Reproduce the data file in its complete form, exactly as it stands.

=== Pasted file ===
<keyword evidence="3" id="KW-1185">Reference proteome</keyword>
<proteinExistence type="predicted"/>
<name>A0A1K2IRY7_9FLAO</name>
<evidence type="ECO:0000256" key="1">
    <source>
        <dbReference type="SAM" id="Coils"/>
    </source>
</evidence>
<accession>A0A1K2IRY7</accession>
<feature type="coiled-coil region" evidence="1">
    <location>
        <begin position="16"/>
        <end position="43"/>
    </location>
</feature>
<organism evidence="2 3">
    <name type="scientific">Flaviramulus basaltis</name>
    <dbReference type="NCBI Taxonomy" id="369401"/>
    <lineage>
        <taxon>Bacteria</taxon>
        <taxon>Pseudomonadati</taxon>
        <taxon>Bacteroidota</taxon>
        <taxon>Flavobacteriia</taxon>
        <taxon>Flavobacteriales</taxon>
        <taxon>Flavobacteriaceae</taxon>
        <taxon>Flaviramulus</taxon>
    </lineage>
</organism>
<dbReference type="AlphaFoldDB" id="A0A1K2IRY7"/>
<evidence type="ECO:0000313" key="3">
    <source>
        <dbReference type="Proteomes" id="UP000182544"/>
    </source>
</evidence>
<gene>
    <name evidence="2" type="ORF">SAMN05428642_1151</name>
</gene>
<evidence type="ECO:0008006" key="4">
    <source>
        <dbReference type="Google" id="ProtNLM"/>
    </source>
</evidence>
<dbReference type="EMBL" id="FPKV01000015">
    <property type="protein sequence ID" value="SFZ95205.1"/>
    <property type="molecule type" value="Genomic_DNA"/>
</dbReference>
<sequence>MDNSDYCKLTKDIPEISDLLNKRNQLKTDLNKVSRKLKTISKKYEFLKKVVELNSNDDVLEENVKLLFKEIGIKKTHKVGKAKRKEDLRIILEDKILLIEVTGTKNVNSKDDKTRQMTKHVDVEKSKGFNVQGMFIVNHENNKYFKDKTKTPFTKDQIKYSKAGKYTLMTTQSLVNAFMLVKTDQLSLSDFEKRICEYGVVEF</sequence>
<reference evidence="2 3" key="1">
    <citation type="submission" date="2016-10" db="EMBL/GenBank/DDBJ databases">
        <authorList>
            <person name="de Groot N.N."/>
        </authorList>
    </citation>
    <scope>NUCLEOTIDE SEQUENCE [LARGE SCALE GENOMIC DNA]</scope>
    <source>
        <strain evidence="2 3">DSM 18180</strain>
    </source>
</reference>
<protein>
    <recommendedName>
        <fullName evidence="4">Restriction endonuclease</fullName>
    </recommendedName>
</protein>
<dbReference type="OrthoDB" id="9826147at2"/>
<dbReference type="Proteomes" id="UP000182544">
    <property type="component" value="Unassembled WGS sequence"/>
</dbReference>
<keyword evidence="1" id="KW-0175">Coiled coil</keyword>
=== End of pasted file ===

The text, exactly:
<keyword evidence="3" id="KW-1185">Reference proteome</keyword>
<proteinExistence type="predicted"/>
<name>A0A1K2IRY7_9FLAO</name>
<evidence type="ECO:0000256" key="1">
    <source>
        <dbReference type="SAM" id="Coils"/>
    </source>
</evidence>
<accession>A0A1K2IRY7</accession>
<feature type="coiled-coil region" evidence="1">
    <location>
        <begin position="16"/>
        <end position="43"/>
    </location>
</feature>
<organism evidence="2 3">
    <name type="scientific">Flaviramulus basaltis</name>
    <dbReference type="NCBI Taxonomy" id="369401"/>
    <lineage>
        <taxon>Bacteria</taxon>
        <taxon>Pseudomonadati</taxon>
        <taxon>Bacteroidota</taxon>
        <taxon>Flavobacteriia</taxon>
        <taxon>Flavobacteriales</taxon>
        <taxon>Flavobacteriaceae</taxon>
        <taxon>Flaviramulus</taxon>
    </lineage>
</organism>
<dbReference type="AlphaFoldDB" id="A0A1K2IRY7"/>
<evidence type="ECO:0000313" key="3">
    <source>
        <dbReference type="Proteomes" id="UP000182544"/>
    </source>
</evidence>
<gene>
    <name evidence="2" type="ORF">SAMN05428642_1151</name>
</gene>
<evidence type="ECO:0008006" key="4">
    <source>
        <dbReference type="Google" id="ProtNLM"/>
    </source>
</evidence>
<dbReference type="EMBL" id="FPKV01000015">
    <property type="protein sequence ID" value="SFZ95205.1"/>
    <property type="molecule type" value="Genomic_DNA"/>
</dbReference>
<sequence>MDNSDYCKLTKDIPEISDLLNKRNQLKTDLNKVSRKLKTISKKYEFLKKVVELNSNDDVLEENVKLLFKEIGIKKTHKVGKAKRKEDLRIILEDKILLIEVTGTKNVNSKDDKTRQMTKHVDVEKSKGFNVQGMFIVNHENNKYFKDKTKTPFTKDQIKYSKAGKYTLMTTQSLVNAFMLVKTDQLSLSDFEKRICEYGVVEF</sequence>
<reference evidence="2 3" key="1">
    <citation type="submission" date="2016-10" db="EMBL/GenBank/DDBJ databases">
        <authorList>
            <person name="de Groot N.N."/>
        </authorList>
    </citation>
    <scope>NUCLEOTIDE SEQUENCE [LARGE SCALE GENOMIC DNA]</scope>
    <source>
        <strain evidence="2 3">DSM 18180</strain>
    </source>
</reference>
<protein>
    <recommendedName>
        <fullName evidence="4">Restriction endonuclease</fullName>
    </recommendedName>
</protein>
<dbReference type="OrthoDB" id="9826147at2"/>
<dbReference type="Proteomes" id="UP000182544">
    <property type="component" value="Unassembled WGS sequence"/>
</dbReference>
<keyword evidence="1" id="KW-0175">Coiled coil</keyword>